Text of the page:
We’ve reached a time of year in America when it seems that everyone, everywhere is planning for some kind of landmark. The calendar will change in a couple of months, and companies and people are planning celebrations of every kind: Thanksgiving, End of Year, Hanukkah, Christmas, Kwanzaa, and the upcoming New Year itself. 

The season of celebrations produces two things, the opposite of one another. Celebrations are accompanied by traditions, time-honored and reliable practices that give our lives structure and comfortability. This time of year, though, is also accompanied by departures from the routine, new tasks, shopping lists, and boxes to be checked that are not present year-round. These hectic new agenda items exist because, inherently, celebrations necessitate the preparation for celebration. The build up.

Recently, I worked on a small task for the Greater Jackson Chamber’s Annual Celebration. They hosted a game-show type trivia competition, and all the questions centered around Old Hollywood. Do you recognize this actor? This movie? This poster? That type of thing. My job was just to find the pictures, videos, and posters to be used. Somewhere in that process, sifting through photos of actors from the 40s to find shots that weren’t so grainy they couldn’t be used, I saw the iconic poster for It’s a Wonderful Life. If you’re anything like me and you come from one of the thousands of American families for whom that movie is appointment viewing every year, you’ll probably recognize it instantly. It captures the moment near the end of the film when Jimmy Stewart has received his second chance, arriving home, and Donna Reed runs in to meet him. It’s impossible not to be moved. But it got me thinking about the little things we mark our lives by — watching the same movies every year, eating the same pie on Thanksgiving, and so on. I’m sure you have your own list of rituals. This time of year is full of them, both personally and professionally.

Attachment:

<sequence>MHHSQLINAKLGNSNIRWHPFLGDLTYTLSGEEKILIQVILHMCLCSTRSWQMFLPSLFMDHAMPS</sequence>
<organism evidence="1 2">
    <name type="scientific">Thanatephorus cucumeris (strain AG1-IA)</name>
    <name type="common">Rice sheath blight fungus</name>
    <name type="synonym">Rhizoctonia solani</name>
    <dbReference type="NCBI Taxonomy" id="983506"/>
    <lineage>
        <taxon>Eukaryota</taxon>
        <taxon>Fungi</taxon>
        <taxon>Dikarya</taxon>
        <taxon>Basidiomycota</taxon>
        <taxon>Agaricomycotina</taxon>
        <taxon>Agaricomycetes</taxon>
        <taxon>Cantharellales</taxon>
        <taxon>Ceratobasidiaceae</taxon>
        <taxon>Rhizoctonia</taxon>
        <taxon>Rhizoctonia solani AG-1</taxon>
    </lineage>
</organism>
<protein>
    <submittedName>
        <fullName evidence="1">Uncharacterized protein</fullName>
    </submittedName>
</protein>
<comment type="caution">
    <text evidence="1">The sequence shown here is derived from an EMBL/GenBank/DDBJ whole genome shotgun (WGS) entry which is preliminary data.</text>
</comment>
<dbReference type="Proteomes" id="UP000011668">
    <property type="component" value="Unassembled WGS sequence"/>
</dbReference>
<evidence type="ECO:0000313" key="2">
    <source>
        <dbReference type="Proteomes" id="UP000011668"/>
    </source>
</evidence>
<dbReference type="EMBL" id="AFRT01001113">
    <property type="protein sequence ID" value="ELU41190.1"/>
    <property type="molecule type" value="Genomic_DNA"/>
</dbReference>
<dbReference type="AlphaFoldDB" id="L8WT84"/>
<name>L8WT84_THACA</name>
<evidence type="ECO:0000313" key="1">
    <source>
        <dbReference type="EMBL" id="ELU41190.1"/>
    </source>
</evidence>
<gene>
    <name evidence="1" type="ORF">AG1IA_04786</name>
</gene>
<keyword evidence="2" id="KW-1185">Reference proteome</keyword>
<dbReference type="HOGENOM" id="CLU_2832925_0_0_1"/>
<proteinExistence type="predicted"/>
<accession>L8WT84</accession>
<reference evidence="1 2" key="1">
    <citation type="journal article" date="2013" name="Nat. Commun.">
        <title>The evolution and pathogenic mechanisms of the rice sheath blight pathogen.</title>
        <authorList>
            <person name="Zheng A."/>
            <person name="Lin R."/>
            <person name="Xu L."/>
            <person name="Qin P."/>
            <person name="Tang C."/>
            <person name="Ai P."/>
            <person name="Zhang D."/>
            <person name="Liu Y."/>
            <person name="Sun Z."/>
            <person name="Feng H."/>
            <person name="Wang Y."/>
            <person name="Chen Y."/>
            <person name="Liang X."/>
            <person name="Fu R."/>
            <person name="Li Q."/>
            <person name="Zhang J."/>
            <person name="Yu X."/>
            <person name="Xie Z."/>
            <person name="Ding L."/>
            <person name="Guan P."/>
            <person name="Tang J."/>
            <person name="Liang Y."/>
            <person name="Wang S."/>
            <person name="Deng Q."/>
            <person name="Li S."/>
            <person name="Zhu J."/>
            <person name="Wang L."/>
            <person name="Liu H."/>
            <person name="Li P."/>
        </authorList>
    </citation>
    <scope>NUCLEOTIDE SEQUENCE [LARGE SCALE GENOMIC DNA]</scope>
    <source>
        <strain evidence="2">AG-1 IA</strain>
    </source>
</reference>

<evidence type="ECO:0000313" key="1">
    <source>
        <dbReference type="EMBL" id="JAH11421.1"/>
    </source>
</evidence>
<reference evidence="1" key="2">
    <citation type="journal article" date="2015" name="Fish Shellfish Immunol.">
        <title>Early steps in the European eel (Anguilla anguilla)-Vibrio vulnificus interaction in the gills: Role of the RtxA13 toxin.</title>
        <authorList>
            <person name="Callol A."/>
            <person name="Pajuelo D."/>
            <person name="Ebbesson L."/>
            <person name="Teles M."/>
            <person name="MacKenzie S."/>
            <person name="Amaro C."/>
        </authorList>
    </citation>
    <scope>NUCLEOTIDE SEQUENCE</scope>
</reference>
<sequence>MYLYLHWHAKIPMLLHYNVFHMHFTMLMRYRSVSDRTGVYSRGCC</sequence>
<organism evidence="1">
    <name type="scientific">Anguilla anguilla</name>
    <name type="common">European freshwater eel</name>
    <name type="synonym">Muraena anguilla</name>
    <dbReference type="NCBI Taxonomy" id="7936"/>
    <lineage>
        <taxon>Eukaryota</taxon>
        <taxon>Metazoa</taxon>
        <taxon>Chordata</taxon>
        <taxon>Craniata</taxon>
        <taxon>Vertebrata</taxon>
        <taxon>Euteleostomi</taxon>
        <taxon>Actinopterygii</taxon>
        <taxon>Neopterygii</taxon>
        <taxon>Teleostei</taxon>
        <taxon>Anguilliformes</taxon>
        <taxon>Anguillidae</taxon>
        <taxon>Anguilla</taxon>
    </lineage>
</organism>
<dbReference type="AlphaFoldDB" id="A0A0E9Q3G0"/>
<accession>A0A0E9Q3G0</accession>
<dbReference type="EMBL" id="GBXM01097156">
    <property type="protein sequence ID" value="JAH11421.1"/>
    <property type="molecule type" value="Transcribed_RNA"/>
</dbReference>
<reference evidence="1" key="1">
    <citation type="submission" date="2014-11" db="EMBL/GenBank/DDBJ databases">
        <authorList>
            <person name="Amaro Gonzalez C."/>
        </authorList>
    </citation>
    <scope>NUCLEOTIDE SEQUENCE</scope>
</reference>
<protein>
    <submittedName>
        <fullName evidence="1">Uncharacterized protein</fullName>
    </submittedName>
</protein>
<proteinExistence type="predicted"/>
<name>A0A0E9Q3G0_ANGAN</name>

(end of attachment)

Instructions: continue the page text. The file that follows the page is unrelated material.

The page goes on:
Some people wait with rapt anticipation, like a child on the arrival of Santa Claus, for the day Starbucks tosses out their plain white cups in favor of the bright red and pizzazz of the holiday seasonal cups. Some people leave out their pumpkins and scarecrows until December 24th, waiting out the progressively cooler days of November and most of December with patience. Jackson saw its first actual cold snap of the season this week, enough to frost the grass a glassy white in the morning and freeze a thin layer of ice over the windshields of anyone trying to leave for work. 

After the first cold snap and beginning of this annual season of various celebrations, Brittany Crockett mentioned in one of the non-serious Adelsberger Marketing Slack channels that she had begun the countdown to Christmas. Yesterday, though, I saw someone post on Instagram a picture of their shed, making a not very funny or very original joke about how that is where their Christmas tree would stay until December. I’ll leave you with this, from Brittany in Slack after her early onset holiday spirit was challenged: “We take the wins where we can get them.” 

For that reason, I welcome this season of new tasks, new checklists, and new celebrations. 


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